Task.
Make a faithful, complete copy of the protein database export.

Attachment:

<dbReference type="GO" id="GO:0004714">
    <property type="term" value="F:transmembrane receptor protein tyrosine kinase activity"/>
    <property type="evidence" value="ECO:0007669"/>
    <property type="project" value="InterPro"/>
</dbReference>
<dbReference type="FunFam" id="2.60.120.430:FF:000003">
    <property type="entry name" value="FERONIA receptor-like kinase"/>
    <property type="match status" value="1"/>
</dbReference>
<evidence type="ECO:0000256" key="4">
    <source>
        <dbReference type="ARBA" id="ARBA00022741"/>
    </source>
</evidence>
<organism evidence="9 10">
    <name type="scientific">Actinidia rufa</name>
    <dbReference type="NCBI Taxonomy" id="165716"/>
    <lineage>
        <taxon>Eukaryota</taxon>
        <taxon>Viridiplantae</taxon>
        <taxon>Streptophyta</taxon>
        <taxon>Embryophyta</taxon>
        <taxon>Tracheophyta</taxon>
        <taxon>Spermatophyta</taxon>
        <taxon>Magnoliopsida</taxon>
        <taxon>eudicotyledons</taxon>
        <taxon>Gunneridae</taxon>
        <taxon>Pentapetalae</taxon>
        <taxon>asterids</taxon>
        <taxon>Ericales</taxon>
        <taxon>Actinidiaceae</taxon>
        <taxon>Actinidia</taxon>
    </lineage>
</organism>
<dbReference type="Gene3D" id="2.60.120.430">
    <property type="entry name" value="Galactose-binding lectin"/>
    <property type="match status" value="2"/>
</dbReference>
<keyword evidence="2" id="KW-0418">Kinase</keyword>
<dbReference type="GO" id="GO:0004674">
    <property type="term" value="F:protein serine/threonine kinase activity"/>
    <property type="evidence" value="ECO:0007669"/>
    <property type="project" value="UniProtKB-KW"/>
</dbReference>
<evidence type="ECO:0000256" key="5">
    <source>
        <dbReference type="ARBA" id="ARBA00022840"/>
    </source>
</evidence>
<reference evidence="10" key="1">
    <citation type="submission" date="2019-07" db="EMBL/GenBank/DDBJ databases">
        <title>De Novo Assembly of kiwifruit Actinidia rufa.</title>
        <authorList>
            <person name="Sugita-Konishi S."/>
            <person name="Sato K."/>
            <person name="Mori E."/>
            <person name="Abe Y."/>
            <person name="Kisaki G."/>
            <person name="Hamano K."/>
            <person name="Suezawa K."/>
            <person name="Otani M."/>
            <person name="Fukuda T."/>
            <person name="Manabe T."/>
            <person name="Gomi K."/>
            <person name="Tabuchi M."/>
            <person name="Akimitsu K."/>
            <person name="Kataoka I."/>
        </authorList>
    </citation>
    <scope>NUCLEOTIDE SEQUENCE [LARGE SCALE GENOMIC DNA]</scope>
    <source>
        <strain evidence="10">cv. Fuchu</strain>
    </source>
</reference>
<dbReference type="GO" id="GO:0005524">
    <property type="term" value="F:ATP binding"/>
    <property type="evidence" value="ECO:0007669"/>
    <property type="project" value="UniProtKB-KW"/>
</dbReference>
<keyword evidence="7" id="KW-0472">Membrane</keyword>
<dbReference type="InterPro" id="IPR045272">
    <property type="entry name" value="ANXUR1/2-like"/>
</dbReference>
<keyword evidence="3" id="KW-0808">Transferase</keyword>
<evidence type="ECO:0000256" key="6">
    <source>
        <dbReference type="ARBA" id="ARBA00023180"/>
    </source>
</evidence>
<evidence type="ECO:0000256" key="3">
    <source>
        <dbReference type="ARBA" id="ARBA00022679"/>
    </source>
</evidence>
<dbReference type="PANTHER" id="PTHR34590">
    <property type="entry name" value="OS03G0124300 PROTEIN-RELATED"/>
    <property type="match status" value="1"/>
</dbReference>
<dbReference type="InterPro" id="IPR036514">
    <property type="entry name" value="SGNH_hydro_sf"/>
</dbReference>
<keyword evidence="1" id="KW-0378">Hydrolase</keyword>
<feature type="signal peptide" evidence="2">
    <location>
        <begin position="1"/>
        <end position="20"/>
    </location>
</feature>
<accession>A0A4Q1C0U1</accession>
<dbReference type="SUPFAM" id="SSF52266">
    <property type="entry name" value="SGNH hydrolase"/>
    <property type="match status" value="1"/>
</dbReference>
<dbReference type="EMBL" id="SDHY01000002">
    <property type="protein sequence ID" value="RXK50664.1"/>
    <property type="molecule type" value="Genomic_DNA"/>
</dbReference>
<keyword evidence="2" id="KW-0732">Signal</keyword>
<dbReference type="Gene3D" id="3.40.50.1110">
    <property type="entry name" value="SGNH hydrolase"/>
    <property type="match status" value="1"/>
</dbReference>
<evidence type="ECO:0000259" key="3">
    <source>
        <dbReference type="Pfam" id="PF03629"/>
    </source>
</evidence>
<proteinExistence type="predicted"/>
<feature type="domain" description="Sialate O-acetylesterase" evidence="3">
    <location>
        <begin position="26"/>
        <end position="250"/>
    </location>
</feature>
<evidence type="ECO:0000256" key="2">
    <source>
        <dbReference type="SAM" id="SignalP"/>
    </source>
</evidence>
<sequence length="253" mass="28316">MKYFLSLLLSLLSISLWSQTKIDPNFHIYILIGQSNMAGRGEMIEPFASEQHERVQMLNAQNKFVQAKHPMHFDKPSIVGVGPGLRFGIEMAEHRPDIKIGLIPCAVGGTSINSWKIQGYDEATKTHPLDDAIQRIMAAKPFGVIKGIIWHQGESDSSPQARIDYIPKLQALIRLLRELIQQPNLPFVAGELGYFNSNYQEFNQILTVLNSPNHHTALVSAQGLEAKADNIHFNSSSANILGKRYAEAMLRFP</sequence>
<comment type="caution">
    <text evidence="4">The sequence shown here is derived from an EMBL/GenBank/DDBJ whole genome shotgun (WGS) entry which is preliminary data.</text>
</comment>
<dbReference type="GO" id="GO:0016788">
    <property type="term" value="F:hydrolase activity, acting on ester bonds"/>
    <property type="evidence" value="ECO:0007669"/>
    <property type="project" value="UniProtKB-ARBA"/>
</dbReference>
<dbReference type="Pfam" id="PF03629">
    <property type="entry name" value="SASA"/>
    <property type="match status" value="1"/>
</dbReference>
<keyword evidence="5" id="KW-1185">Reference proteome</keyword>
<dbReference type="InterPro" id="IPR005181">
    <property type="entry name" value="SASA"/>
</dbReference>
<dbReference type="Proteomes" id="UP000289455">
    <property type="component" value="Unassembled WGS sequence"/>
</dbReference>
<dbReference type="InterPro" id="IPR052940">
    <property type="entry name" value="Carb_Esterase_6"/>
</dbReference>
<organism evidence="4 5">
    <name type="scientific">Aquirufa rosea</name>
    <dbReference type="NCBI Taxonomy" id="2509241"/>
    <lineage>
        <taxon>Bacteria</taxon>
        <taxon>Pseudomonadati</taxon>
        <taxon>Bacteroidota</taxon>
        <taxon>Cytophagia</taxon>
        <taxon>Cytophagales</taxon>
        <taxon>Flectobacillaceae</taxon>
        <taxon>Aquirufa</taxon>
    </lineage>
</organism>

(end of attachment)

<dbReference type="GO" id="GO:0004714">
    <property type="term" value="F:transmembrane receptor protein tyrosine kinase activity"/>
    <property type="evidence" value="ECO:0007669"/>
    <property type="project" value="InterPro"/>
</dbReference>
<dbReference type="FunFam" id="2.60.120.430:FF:000003">
    <property type="entry name" value="FERONIA receptor-like kinase"/>
    <property type="match status" value="1"/>
</dbReference>
<evidence type="ECO:0000256" key="4">
    <source>
        <dbReference type="ARBA" id="ARBA00022741"/>
    </source>
</evidence>
<organism evidence="9 10">
    <name type="scientific">Actinidia rufa</name>
    <dbReference type="NCBI Taxonomy" id="165716"/>
    <lineage>
        <taxon>Eukaryota</taxon>
        <taxon>Viridiplantae</taxon>
        <taxon>Streptophyta</taxon>
        <taxon>Embryophyta</taxon>
        <taxon>Tracheophyta</taxon>
        <taxon>Spermatophyta</taxon>
        <taxon>Magnoliopsida</taxon>
        <taxon>eudicotyledons</taxon>
        <taxon>Gunneridae</taxon>
        <taxon>Pentapetalae</taxon>
        <taxon>asterids</taxon>
        <taxon>Ericales</taxon>
        <taxon>Actinidiaceae</taxon>
        <taxon>Actinidia</taxon>
    </lineage>
</organism>
<dbReference type="Gene3D" id="2.60.120.430">
    <property type="entry name" value="Galactose-binding lectin"/>
    <property type="match status" value="2"/>
</dbReference>
<keyword evidence="2" id="KW-0418">Kinase</keyword>
<dbReference type="GO" id="GO:0004674">
    <property type="term" value="F:protein serine/threonine kinase activity"/>
    <property type="evidence" value="ECO:0007669"/>
    <property type="project" value="UniProtKB-KW"/>
</dbReference>
<evidence type="ECO:0000256" key="5">
    <source>
        <dbReference type="ARBA" id="ARBA00022840"/>
    </source>
</evidence>
<reference evidence="10" key="1">
    <citation type="submission" date="2019-07" db="EMBL/GenBank/DDBJ databases">
        <title>De Novo Assembly of kiwifruit Actinidia rufa.</title>
        <authorList>
            <person name="Sugita-Konishi S."/>
            <person name="Sato K."/>
            <person name="Mori E."/>
            <person name="Abe Y."/>
            <person name="Kisaki G."/>
            <person name="Hamano K."/>
            <person name="Suezawa K."/>
            <person name="Otani M."/>
            <person name="Fukuda T."/>
            <person name="Manabe T."/>
            <person name="Gomi K."/>
            <person name="Tabuchi M."/>
            <person name="Akimitsu K."/>
            <person name="Kataoka I."/>
        </authorList>
    </citation>
    <scope>NUCLEOTIDE SEQUENCE [LARGE SCALE GENOMIC DNA]</scope>
    <source>
        <strain evidence="10">cv. Fuchu</strain>
    </source>
</reference>
<dbReference type="GO" id="GO:0005524">
    <property type="term" value="F:ATP binding"/>
    <property type="evidence" value="ECO:0007669"/>
    <property type="project" value="UniProtKB-KW"/>
</dbReference>
<keyword evidence="7" id="KW-0472">Membrane</keyword>
<dbReference type="InterPro" id="IPR045272">
    <property type="entry name" value="ANXUR1/2-like"/>
</dbReference>
<keyword evidence="3" id="KW-0808">Transferase</keyword>
<evidence type="ECO:0000256" key="6">
    <source>
        <dbReference type="ARBA" id="ARBA00023180"/>
    </source>
</evidence>
<evidence type="ECO:0000256" key="3">
    <source>
        <dbReference type="ARBA" id="ARBA00022679"/>
    </source>
</evidence>
<dbReference type="PANTHER" id="PTHR34590">
    <property type="entry name" value="OS03G0124300 PROTEIN-RELATED"/>
    <property type="match status" value="1"/>
</dbReference>
<dbReference type="InterPro" id="IPR036514">
    <property type="entry name" value="SGNH_hydro_sf"/>
</dbReference>
<keyword evidence="1" id="KW-0378">Hydrolase</keyword>
<feature type="signal peptide" evidence="2">
    <location>
        <begin position="1"/>
        <end position="20"/>
    </location>
</feature>
<accession>A0A4Q1C0U1</accession>
<dbReference type="SUPFAM" id="SSF52266">
    <property type="entry name" value="SGNH hydrolase"/>
    <property type="match status" value="1"/>
</dbReference>
<dbReference type="EMBL" id="SDHY01000002">
    <property type="protein sequence ID" value="RXK50664.1"/>
    <property type="molecule type" value="Genomic_DNA"/>
</dbReference>
<keyword evidence="2" id="KW-0732">Signal</keyword>
<dbReference type="Gene3D" id="3.40.50.1110">
    <property type="entry name" value="SGNH hydrolase"/>
    <property type="match status" value="1"/>
</dbReference>
<evidence type="ECO:0000259" key="3">
    <source>
        <dbReference type="Pfam" id="PF03629"/>
    </source>
</evidence>
<proteinExistence type="predicted"/>
<feature type="domain" description="Sialate O-acetylesterase" evidence="3">
    <location>
        <begin position="26"/>
        <end position="250"/>
    </location>
</feature>
<evidence type="ECO:0000256" key="2">
    <source>
        <dbReference type="SAM" id="SignalP"/>
    </source>
</evidence>
<sequence length="253" mass="28316">MKYFLSLLLSLLSISLWSQTKIDPNFHIYILIGQSNMAGRGEMIEPFASEQHERVQMLNAQNKFVQAKHPMHFDKPSIVGVGPGLRFGIEMAEHRPDIKIGLIPCAVGGTSINSWKIQGYDEATKTHPLDDAIQRIMAAKPFGVIKGIIWHQGESDSSPQARIDYIPKLQALIRLLRELIQQPNLPFVAGELGYFNSNYQEFNQILTVLNSPNHHTALVSAQGLEAKADNIHFNSSSANILGKRYAEAMLRFP</sequence>
<comment type="caution">
    <text evidence="4">The sequence shown here is derived from an EMBL/GenBank/DDBJ whole genome shotgun (WGS) entry which is preliminary data.</text>
</comment>
<dbReference type="GO" id="GO:0016788">
    <property type="term" value="F:hydrolase activity, acting on ester bonds"/>
    <property type="evidence" value="ECO:0007669"/>
    <property type="project" value="UniProtKB-ARBA"/>
</dbReference>
<dbReference type="Pfam" id="PF03629">
    <property type="entry name" value="SASA"/>
    <property type="match status" value="1"/>
</dbReference>
<keyword evidence="5" id="KW-1185">Reference proteome</keyword>
<dbReference type="InterPro" id="IPR005181">
    <property type="entry name" value="SASA"/>
</dbReference>
<dbReference type="Proteomes" id="UP000289455">
    <property type="component" value="Unassembled WGS sequence"/>
</dbReference>
<dbReference type="InterPro" id="IPR052940">
    <property type="entry name" value="Carb_Esterase_6"/>
</dbReference>
<organism evidence="4 5">
    <name type="scientific">Aquirufa rosea</name>
    <dbReference type="NCBI Taxonomy" id="2509241"/>
    <lineage>
        <taxon>Bacteria</taxon>
        <taxon>Pseudomonadati</taxon>
        <taxon>Bacteroidota</taxon>
        <taxon>Cytophagia</taxon>
        <taxon>Cytophagales</taxon>
        <taxon>Flectobacillaceae</taxon>
        <taxon>Aquirufa</taxon>
    </lineage>
</organism>